20160326_141436After my first day in Hiroshima involved going to the majestic Miyajima Island and finally indulging in some real Japanese karaoke, I decided that the full 24 hours of my second day would be devoted to the bomb. Waking up in the morning, I dragged myself to the train station, put my luggage in a locker, and headed for the streetcar. Checking the map revealed that ‘A-Bomb Dome’ was the name of one of the stations in the dead centre of the city, at the end of a bridge over the meeting point of two rivers. If you’ve ever done any research on post-war Hiroshima, you may be aware of the A-Bomb Dome that the station takes its name from; a once-municipal building that is now a concrete, rubble-laden shell. It was almost directly under the fireball when the bomb detonated, and yet, while the building was totally hollowed-out by the blast and portions of it were knocked down, most of the structure inexplicably remained standing. And here, almost 71 years after Little Boy was dropped, it still stands, untouched, as an inadvertent memorial. As I headed towards it, I thought I knew what to expect – a building. And not just any building; a building I’ve seen many photos of. I knew what it looked like, where it was, and the history behind it. Yet, when we approached the bridge and the Dome came into view from behind a row of trees, I got chills like I had never ever felt before. I got off, walked over to the front of the building, and just stayed there, staring into the front doors at the piles of bricks in the lobby. While it may have once been a truly impressive feat of architecture, it now looks on the verge of turning to dust.

For about 20 minutes I just stood in awe of this hideously disfigured structure, and yet at the same time I can’t quite figure out what it was that I found so moving about standing in front of this building. If anything, it doesn’t really retroactively demonstrate the power of the bomb; although it is some sort of bizarre miracle that it remained standing, that doesn’t hide the fact that the bomb, from directly above, couldn’t destroy this simple concrete structure. Yet I know, deep down, that in a fraction of a second, every person standing in this now-gutted coffin of a building on the 8th August 1945 was vaporised in an instant.

In fact, that is perhaps the most disturbing – and in my opinion the most telling – fact regarding the power of the two bombs dropped on Japan. At Hiroshima and Nagasaki combined, over 6,500 are still listed as missing – their bodies were never found. 6,568 civilians, going about their normal morning routine, were, without warning, disintegrated into thin air in the blink of an eye.

One of the things that hit me hardest in the museum was along these lines. The steps of a bank in the centre of the city had been cut from its original structure (or presumably found in the rubble), and placed behind glass in the museum. On the second white marble step was a faded grey-black stain about 2ft across. It was revealed that a man had been sat there when the bomb went off, waiting for the bank to open at 8:30am. And within one second, all that we could look down on through the museum’s glass case was all that he had become – a shadow on the pavement.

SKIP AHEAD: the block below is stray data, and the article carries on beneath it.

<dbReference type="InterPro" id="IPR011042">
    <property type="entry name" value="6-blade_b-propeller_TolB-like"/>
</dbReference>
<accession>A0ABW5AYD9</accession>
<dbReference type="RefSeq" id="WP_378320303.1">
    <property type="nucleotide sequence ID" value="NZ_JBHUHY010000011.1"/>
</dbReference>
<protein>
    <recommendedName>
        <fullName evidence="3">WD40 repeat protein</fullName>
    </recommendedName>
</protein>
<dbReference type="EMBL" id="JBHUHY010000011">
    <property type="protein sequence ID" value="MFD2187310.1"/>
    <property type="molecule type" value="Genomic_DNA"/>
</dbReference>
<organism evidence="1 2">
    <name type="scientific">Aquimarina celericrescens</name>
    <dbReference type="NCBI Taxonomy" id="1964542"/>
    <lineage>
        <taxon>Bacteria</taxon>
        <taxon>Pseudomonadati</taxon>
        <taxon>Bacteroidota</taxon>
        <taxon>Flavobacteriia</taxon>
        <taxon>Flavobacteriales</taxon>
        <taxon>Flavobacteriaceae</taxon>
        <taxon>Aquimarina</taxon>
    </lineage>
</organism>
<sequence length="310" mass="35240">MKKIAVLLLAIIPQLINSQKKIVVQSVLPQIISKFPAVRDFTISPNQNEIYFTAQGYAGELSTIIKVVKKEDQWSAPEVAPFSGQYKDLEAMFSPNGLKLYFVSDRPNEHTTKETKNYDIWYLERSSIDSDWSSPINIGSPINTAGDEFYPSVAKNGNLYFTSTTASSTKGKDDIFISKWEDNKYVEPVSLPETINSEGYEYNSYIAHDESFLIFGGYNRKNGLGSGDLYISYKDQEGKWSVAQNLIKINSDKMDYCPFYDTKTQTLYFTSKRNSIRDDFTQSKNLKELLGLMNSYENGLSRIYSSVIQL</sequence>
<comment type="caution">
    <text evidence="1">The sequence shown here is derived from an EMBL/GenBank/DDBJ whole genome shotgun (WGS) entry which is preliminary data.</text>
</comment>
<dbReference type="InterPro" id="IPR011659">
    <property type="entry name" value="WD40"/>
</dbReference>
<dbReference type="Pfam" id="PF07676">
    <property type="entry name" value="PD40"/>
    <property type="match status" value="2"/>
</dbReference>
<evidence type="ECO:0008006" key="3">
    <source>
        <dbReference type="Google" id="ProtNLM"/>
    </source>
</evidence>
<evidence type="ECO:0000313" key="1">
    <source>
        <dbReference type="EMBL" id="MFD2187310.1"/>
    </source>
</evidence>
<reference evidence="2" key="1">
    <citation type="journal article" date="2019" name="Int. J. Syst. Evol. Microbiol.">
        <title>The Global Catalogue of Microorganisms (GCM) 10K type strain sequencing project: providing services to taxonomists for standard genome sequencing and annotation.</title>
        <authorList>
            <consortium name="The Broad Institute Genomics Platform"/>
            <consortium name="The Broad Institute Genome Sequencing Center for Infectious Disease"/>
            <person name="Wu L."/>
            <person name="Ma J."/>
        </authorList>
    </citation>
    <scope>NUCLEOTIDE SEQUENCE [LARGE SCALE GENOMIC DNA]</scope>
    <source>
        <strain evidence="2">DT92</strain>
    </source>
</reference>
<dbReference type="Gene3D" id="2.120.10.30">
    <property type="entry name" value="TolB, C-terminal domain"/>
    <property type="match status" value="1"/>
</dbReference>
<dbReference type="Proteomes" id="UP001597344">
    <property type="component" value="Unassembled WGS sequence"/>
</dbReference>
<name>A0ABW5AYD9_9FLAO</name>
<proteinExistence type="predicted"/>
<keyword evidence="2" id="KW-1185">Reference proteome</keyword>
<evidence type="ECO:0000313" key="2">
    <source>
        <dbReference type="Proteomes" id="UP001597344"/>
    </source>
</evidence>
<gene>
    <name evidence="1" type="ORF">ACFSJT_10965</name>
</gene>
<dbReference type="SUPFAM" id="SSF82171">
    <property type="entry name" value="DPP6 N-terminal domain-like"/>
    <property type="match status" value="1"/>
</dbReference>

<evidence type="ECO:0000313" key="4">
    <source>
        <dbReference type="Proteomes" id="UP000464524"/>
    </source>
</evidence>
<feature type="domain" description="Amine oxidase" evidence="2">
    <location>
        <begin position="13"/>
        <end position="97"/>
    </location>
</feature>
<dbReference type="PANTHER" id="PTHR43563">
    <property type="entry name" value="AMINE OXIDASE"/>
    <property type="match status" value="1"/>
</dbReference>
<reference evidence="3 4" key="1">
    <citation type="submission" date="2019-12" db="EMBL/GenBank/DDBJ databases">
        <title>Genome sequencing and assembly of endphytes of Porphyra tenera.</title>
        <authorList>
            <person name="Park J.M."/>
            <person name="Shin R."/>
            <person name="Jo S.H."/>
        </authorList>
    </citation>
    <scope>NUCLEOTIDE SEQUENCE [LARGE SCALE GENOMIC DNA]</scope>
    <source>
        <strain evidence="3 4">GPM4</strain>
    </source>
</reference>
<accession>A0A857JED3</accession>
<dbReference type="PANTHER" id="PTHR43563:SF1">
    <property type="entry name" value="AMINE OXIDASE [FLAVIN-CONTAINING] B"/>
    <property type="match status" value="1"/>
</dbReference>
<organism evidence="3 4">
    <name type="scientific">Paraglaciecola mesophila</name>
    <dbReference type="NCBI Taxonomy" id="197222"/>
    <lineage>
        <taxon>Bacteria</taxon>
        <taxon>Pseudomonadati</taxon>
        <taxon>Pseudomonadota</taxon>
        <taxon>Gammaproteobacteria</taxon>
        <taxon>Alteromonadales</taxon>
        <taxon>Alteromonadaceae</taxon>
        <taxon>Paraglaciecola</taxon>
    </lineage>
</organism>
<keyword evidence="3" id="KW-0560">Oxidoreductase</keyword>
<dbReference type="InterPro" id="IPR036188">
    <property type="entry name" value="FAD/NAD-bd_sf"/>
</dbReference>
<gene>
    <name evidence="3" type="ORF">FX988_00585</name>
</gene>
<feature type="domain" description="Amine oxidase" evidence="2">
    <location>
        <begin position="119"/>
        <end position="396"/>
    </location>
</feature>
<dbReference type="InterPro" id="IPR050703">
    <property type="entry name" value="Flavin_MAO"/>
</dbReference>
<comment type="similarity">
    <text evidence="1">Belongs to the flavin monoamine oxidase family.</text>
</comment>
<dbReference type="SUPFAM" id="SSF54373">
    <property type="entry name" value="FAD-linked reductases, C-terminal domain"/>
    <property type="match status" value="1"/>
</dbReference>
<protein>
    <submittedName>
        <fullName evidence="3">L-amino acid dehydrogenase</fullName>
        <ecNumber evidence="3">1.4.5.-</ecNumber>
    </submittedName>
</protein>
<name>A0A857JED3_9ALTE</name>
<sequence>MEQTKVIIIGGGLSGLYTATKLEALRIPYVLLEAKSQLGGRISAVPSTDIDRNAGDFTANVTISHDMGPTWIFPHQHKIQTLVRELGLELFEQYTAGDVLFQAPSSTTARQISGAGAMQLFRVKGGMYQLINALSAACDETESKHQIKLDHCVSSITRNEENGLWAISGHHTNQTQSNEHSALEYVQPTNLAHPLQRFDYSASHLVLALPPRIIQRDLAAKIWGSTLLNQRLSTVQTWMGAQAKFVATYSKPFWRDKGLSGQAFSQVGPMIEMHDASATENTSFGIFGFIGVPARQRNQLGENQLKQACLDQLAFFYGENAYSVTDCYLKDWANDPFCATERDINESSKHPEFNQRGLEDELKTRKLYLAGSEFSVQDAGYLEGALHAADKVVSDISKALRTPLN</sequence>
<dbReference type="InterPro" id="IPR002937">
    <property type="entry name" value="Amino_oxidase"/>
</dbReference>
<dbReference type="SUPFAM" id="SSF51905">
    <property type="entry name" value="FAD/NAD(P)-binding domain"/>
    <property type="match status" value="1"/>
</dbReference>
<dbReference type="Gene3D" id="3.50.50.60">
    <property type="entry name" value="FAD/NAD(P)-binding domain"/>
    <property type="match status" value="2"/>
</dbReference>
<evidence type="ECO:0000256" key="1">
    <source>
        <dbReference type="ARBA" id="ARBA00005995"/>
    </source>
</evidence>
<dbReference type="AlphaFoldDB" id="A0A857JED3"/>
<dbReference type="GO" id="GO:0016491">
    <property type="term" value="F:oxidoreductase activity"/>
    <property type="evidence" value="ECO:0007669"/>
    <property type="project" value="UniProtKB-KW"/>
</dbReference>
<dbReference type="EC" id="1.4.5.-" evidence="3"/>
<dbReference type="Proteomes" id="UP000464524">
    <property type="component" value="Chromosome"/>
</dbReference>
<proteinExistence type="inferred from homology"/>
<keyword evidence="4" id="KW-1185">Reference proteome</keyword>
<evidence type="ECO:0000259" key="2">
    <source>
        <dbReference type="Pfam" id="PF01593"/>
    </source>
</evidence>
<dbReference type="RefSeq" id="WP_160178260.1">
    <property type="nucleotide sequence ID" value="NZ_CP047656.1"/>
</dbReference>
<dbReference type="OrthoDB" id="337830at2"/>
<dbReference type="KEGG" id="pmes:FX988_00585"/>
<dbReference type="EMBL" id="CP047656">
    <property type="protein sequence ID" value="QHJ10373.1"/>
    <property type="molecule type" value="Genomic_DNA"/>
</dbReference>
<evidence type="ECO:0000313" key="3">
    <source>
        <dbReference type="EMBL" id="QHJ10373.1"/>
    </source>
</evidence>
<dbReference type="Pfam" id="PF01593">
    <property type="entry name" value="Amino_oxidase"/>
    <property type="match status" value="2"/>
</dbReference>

And there would have been hundreds, if not thousands, of examples of these all over Hiroshima. People emphatically not partaking in Japan’s wartime aggression against the Allied Forces, who were mere bystanders to the truly horrendous Pacific Theatre, bore the brunt of the US’s quest for revenge. Having studied the bomb in the past, having conflicted views internally about its morality and now actually being stood at the site where the bomb fell, it’s very difficult for me to see it any other way; it really felt like a revenge mission by the Allies. The Japanese had put their soldiers through hell all across the South Pacific with ruthless barbarism and unwillingness to surrender when the war was already lost, and I firmly believe that Hiroshima and Nagasaki were chosen as targets in order to exact vengeance on the Japanese people as a whole.

There will forever be debate about the morality of dropping the bomb on civilians. That goes without saying. Hiroshima and Nagasaki were chosen because up until that point they had been spared any bombing campaigns. Thus, the destructive power of the bomb would be fully showcased. However, I personally feel that this power could have best been demonstrated elsewhere. A port or a military base. Or, perhaps, that the US could have given Japan a last-minute warning; tell them that they have a weapon ready to be used that will destroy an entire city in one go, and at least give the Japanese a chance to evacuate some civilians. But instead, the bomb was dropped with no prior information imparted, and we absolutely obliterated an entire functioning, living, breathing organism of a city in one go.